WASHINGTON (AP) _ Alexander Collins has two homes: a new one in the U.S. where he wants to stay and one in Africa he wants to leave for good.
Collins, 34, has lived in St. Paul, Minn. on a series of temporary extensions since coming to the U.S. from Liberia about eight years ago. He said he was aware his status was temporary, but he rarely contemplated what might happen when it ended.
"My life is here,'' he said.
Collins is among 3,600 Liberians granted temporary protected status to settle in the U.S. while civil war ravaged their homeland. The war has ended and a fledgling democracy is taking hold. So President George W. Bush granted a final 18-month extension, which ends March 31.
For Collins, that could mean being uprooted from his job, his ministry and the place where he and his wife are raising their three children.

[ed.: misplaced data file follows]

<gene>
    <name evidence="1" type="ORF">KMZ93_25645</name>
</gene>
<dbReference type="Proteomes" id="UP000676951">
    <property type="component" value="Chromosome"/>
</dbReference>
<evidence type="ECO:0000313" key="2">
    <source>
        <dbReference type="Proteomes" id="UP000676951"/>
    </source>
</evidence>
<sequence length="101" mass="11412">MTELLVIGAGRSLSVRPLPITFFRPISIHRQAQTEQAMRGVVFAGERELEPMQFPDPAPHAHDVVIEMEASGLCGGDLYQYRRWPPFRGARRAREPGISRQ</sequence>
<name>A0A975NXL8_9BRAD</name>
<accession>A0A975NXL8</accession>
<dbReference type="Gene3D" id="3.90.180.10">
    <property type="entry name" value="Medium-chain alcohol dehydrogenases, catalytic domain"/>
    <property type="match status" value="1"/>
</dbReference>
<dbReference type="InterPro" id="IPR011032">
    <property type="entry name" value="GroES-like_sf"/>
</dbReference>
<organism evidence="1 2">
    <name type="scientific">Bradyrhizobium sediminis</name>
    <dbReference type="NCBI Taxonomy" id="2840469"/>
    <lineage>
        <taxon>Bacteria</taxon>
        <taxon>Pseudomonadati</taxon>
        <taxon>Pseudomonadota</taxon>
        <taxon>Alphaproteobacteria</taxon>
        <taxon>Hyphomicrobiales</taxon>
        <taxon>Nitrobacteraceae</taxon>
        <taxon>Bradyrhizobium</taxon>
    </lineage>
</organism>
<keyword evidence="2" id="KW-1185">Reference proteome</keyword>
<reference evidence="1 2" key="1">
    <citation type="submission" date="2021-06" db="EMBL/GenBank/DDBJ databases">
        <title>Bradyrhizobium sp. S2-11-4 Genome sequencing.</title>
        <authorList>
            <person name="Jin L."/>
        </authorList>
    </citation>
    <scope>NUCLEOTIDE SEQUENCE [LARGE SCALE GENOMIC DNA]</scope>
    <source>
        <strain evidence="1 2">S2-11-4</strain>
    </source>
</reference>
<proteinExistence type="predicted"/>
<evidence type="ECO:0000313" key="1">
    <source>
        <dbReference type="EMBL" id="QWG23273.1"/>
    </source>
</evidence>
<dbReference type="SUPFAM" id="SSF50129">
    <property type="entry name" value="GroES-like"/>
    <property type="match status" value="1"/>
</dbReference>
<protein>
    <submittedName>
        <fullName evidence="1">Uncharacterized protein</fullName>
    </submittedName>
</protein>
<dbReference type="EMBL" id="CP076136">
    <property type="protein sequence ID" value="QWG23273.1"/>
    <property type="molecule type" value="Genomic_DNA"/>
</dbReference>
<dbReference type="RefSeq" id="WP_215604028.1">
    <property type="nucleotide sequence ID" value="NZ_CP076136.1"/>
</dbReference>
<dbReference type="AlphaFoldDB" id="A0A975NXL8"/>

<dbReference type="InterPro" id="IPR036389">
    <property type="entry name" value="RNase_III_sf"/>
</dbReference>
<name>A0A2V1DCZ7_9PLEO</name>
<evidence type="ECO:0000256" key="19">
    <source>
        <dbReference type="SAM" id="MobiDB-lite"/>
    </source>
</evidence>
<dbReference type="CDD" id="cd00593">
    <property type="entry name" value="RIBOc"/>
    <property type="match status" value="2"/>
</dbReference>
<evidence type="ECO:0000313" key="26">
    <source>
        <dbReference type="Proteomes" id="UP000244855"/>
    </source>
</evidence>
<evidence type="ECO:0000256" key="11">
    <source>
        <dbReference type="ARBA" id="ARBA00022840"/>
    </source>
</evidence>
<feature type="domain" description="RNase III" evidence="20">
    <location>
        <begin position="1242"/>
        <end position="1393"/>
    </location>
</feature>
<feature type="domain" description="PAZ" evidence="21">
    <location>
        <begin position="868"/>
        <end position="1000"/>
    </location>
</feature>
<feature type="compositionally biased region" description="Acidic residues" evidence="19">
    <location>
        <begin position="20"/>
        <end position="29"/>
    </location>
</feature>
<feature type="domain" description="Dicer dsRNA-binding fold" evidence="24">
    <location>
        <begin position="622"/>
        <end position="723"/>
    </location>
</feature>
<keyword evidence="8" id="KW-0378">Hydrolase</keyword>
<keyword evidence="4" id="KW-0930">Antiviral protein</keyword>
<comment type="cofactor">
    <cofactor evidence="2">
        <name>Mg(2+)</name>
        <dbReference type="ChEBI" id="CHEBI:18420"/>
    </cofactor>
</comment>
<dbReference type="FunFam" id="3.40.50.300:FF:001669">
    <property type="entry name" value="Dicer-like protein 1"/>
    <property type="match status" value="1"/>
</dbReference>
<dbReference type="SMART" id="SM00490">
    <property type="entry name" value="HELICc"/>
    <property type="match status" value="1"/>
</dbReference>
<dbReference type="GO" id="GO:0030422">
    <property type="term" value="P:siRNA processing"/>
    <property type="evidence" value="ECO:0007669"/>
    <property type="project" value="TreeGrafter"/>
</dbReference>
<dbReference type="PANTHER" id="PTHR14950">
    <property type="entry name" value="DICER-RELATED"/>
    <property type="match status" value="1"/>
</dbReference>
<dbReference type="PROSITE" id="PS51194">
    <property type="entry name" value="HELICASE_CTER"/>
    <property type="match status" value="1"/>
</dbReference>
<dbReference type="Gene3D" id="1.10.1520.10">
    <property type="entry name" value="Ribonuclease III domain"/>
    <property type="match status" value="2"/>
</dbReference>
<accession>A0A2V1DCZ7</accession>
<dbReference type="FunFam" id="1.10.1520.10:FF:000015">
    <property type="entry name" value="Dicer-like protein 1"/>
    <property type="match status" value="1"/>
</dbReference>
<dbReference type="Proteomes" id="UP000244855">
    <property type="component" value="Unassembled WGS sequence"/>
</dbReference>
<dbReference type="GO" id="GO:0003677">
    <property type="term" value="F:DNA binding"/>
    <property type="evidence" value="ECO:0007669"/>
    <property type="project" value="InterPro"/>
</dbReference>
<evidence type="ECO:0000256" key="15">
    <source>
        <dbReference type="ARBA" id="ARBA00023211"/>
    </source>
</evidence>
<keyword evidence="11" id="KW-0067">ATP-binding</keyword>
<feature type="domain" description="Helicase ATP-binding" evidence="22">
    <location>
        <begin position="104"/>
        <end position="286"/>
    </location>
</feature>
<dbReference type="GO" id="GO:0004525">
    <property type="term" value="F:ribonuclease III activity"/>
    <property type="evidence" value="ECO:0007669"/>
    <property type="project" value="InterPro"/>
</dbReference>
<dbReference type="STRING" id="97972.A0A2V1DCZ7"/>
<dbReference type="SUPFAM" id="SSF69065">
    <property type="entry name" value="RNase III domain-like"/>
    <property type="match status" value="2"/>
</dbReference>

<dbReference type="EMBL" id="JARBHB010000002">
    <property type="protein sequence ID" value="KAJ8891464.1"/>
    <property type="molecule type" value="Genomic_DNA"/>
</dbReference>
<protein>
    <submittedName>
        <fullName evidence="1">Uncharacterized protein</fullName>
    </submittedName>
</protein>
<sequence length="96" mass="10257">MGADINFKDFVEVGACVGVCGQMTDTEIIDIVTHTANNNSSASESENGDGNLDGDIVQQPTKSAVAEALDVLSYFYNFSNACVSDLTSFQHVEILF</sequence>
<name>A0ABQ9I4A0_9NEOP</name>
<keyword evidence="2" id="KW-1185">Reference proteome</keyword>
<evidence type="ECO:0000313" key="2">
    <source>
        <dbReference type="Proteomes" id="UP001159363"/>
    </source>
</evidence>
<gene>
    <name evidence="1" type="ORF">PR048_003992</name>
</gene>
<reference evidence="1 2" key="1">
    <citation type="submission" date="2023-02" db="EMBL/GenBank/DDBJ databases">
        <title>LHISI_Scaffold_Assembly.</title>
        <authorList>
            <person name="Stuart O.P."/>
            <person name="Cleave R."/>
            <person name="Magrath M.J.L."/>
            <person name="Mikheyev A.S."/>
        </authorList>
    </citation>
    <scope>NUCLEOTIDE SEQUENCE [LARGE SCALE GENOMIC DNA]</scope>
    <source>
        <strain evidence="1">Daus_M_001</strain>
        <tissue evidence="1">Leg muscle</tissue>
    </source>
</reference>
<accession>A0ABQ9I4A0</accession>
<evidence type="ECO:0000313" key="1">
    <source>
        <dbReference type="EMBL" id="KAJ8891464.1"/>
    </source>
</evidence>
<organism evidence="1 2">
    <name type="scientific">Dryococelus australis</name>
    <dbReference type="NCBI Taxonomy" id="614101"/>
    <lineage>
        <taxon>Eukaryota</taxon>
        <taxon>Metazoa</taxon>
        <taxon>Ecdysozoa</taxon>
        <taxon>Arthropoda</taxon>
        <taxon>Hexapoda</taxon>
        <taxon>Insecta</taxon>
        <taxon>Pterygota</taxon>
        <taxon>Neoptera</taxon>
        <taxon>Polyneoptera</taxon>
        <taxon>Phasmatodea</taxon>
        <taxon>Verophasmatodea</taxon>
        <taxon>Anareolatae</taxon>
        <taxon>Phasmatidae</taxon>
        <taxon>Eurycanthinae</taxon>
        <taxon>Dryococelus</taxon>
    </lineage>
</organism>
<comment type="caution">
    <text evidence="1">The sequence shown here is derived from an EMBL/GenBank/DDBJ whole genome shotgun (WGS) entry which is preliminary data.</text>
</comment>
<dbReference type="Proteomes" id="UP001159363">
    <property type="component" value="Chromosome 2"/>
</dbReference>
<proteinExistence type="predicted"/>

"Now it is so close, and we have a lot of uncertainty,'' Collins said. "This is approaching very quickly and we do not know if I can stay. We have a lot of fears about what it will mean.''
More than 250,000 Liberians live in the United States, with large concentrations in the Carolinas, Georgia, Minnesota, New York, New Jersey and Rhode Island.
Kerper Dwanyen, the president of the Organization of Liberians in Minnesota, said the 3,600 who have temporary protected status might seem small, but it represents a disproportionate number of people like Collins who are primary providers for their families in both countries. Many have been in the United States as long as 15 years, he said.
Advocates for the affected Liberians remain hopeful that President Barack Obama will grant an additional 18-month extension in hopes that a solution granting permanent residency can be worked out in Congress.
No decision has been made on another extension, said Chris Rhatigan, spokeswoman for U.S. Citizenship and Immigration Services. Temporary Protected Status, she said, was never meant to be a permanent solution.